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March 18, 2007

JISC Conference 2007

I spent Tuesday at the JISC Conference in Birmingham, on balance quite a pleasant day and certainly an excellent opportunity for networking and meeting up with old friends ('old' as in 'long term' you understand!).

I went to an hour long session about the JISC e-Framework, SOA and Enterprise Architecture in the morning.  I have to say that I was somewhat disappointed by the lack of any mention of Web 2.0.  Err... hello!.  Also by the 30 minute presentation about the Open Group which, I'm afraid to say, struck me as rather inappropriate.

I presented in the afternoon alongside Ed Zedlewski, as part of the Eduserv special session.  Between us we tried to cover the way in which the access and identity management landscape is changing and how Eduserv is responding to that with the new OpenAthens product.  I've put our slides up on SlideShare for those that are interested.

The general thrust of my bit was that end-user needs will push us down a user-centric identity management road, the way academic collaborations are going (for both learning and research) means that institutions will need to operate across multiple access management federations and the technology around this area is in a constant state of change.  All of this, I argued, means that institutions would do well to consider outsourced access and identity management solutions rather than developing solutions in-house.  There are, of course, also good reasons for doing stuff in-house, so there's a certain amount of horses for courses here - but outsourcing should definitely be on the agenda for discussion.

The day ended with an excellent closing keynote by Tom Loosemore from the BBC.  Tom presented 15 key principles of Web design, a relatively simple concept but one that was ultimately quite powerful. Tom's principles were very much in the spirit of Web 2.0 and just the kinds of things that Brian Kelly and others have been banging on about for ages, but it was nice to hear the same messages coming from outside the community.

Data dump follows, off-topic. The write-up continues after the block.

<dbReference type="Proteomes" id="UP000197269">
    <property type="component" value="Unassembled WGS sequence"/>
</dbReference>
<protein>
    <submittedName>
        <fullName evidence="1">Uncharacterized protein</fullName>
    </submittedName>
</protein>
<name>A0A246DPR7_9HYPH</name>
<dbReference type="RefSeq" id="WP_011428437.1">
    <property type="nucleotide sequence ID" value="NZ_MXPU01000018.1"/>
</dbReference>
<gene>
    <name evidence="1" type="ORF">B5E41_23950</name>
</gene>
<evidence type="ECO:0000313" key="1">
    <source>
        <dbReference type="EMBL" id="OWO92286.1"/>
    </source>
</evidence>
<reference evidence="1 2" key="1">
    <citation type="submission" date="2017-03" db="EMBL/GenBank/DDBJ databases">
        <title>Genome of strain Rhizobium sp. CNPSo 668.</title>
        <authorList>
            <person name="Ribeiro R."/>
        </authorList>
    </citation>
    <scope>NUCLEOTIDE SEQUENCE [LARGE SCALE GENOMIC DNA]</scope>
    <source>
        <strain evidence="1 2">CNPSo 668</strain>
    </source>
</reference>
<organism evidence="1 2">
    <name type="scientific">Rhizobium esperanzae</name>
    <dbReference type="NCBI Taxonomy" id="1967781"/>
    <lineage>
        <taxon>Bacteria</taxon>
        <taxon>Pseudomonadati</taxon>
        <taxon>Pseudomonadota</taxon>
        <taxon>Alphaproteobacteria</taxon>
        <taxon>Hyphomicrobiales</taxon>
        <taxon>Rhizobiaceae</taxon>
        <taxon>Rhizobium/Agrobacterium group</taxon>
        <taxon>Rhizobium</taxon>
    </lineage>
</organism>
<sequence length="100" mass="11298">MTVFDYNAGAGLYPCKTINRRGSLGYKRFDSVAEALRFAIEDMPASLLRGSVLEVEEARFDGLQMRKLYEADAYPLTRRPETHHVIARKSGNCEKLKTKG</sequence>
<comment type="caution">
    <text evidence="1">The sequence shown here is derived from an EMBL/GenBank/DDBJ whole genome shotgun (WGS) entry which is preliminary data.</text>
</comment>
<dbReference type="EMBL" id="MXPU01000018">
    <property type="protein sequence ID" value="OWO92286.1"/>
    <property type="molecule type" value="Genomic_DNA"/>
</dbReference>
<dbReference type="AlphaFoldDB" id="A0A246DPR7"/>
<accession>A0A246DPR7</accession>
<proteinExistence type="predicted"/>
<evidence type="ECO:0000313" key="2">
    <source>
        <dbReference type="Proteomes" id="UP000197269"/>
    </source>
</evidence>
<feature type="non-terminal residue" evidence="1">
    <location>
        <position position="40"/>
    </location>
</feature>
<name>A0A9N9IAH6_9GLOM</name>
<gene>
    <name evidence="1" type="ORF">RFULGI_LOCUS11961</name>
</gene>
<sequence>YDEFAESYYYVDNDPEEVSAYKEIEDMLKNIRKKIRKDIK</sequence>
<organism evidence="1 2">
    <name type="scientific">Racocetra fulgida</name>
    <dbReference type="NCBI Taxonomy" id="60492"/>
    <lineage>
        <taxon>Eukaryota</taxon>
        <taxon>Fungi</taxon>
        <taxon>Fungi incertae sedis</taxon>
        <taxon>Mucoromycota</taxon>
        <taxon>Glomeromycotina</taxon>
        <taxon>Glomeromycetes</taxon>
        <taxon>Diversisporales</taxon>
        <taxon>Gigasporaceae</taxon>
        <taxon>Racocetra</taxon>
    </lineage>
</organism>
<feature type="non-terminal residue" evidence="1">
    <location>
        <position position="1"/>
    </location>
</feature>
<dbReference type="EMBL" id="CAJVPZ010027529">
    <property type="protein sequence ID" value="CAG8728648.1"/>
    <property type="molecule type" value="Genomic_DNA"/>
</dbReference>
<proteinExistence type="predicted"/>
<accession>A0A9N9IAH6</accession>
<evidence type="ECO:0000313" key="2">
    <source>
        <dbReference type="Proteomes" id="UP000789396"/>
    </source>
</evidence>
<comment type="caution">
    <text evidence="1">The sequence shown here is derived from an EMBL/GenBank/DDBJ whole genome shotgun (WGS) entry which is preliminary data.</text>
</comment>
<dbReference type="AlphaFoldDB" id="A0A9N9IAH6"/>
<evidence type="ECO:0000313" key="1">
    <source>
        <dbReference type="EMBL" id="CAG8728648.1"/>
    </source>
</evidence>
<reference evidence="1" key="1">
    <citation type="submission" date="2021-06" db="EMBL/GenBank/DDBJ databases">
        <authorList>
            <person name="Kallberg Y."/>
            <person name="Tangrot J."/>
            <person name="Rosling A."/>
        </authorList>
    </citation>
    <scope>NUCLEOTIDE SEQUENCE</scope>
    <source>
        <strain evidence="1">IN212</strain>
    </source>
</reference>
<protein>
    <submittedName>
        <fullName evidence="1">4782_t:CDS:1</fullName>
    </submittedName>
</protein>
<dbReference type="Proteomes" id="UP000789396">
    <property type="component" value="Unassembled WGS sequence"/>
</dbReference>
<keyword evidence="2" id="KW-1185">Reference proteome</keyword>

The 15 principles were as follows:

  1. focus on the needs of the end-user
  2. less is more
  3. do not attempt to do everything yourself
  4. fall forwards fast: try lots of things, kill failures quickly
  5. treat the entire Web as a creative canvas
  6. the Web is a conversation: join as a peer and admit mistakes when necessary
  7. any Web site is only as good as its worst page
  8. make sure that all your content can be linked to forever: the link is the heart of the Web
  9. remember that your granny won't ever use Second Life
  10. maximise routes to content: optimise to rank high in Google
  11. consistent design and navigation doesn't mean that one size fits all
  12. accessibility is not an optional extra
  13. let people paste your content on the walls of their virtual homes
  14. link to discussions on the Web, don't host them
  15. personalisation should be unobtrusive, elegant and transparent

Apologies to Tom if I've mis-quoted any of these.  Each was illustrated with some nice case studies taken from the BBC and elsewhere.

If I disagree with anything it's with the ordering.  As you might expect from previous postings to this blog, I'd put number 8 much higher up the list.  But overall, I think these are a good set of principles that people would do well to take note of.

15 principles too many for you?  Try 5...  Web sites should be:

  • straightforward
  • functional
  • gregarious
  • open
  • evolving.

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